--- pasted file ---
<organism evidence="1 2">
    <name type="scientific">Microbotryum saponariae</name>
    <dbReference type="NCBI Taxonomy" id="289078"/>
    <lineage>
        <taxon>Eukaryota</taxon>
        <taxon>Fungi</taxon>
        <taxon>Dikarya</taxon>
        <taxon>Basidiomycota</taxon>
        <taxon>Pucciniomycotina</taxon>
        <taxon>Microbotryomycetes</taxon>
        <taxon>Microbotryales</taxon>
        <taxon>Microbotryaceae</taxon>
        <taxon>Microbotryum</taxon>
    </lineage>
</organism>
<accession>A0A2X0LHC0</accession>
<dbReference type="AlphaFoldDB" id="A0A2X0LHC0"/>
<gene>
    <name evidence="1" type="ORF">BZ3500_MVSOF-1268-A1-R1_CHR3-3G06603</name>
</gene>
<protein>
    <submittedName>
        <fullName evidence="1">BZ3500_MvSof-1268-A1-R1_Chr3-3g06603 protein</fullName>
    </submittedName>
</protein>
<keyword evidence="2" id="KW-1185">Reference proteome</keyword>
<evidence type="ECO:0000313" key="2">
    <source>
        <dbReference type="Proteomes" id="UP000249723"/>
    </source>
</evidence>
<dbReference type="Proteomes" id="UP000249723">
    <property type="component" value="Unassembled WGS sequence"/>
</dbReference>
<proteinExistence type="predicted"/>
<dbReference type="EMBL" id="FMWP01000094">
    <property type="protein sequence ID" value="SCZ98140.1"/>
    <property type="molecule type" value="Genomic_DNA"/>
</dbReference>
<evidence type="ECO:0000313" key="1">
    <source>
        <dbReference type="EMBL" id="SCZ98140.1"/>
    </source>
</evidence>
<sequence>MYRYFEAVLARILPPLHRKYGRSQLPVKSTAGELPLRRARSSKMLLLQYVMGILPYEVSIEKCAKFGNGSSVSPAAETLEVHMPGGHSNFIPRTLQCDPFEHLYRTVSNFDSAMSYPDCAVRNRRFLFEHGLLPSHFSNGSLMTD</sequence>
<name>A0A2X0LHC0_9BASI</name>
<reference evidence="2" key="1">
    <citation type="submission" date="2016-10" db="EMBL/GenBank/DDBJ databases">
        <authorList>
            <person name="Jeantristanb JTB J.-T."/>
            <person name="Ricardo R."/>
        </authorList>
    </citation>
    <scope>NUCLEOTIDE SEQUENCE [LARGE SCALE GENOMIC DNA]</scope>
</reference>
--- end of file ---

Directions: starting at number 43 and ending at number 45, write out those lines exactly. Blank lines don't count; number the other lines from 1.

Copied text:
    </source>
</evidence>
<sequence>MYRYFEAVLARILPPLHRKYGRSQLPVKSTAGELPLRRARSSKMLLLQYVMGILPYEVSIEKCAKFGNGSSVSPAAETLEVHMPGGHSNFIPRTLQCDPFEHLYRTVSNFDSAMSYPDCAVRNRRFLFEHGLLPSHFSNGSLMTD</sequence>